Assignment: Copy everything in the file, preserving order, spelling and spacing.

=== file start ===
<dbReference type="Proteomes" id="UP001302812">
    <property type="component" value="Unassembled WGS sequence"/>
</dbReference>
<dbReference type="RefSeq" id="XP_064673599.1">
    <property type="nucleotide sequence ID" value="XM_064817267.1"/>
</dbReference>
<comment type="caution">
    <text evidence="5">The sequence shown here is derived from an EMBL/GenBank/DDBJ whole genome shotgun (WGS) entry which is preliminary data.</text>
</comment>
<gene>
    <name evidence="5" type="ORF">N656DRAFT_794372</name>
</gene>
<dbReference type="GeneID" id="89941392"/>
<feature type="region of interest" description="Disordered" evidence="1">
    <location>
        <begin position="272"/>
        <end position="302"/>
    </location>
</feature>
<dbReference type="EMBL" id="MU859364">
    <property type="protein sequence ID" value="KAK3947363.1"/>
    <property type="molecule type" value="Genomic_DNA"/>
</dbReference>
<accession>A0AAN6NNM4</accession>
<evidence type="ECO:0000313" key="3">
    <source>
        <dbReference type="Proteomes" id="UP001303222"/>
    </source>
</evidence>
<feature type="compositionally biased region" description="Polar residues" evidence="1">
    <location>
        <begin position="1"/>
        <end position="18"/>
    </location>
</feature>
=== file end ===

<dbReference type="Proteomes" id="UP001302812">
    <property type="component" value="Unassembled WGS sequence"/>
</dbReference>
<dbReference type="RefSeq" id="XP_064673599.1">
    <property type="nucleotide sequence ID" value="XM_064817267.1"/>
</dbReference>
<comment type="caution">
    <text evidence="5">The sequence shown here is derived from an EMBL/GenBank/DDBJ whole genome shotgun (WGS) entry which is preliminary data.</text>
</comment>
<gene>
    <name evidence="5" type="ORF">N656DRAFT_794372</name>
</gene>
<dbReference type="GeneID" id="89941392"/>
<feature type="region of interest" description="Disordered" evidence="1">
    <location>
        <begin position="272"/>
        <end position="302"/>
    </location>
</feature>
<dbReference type="EMBL" id="MU859364">
    <property type="protein sequence ID" value="KAK3947363.1"/>
    <property type="molecule type" value="Genomic_DNA"/>
</dbReference>
<accession>A0AAN6NNM4</accession>
<evidence type="ECO:0000313" key="3">
    <source>
        <dbReference type="Proteomes" id="UP001303222"/>
    </source>
</evidence>
<feature type="compositionally biased region" description="Polar residues" evidence="1">
    <location>
        <begin position="1"/>
        <end position="18"/>
    </location>
</feature>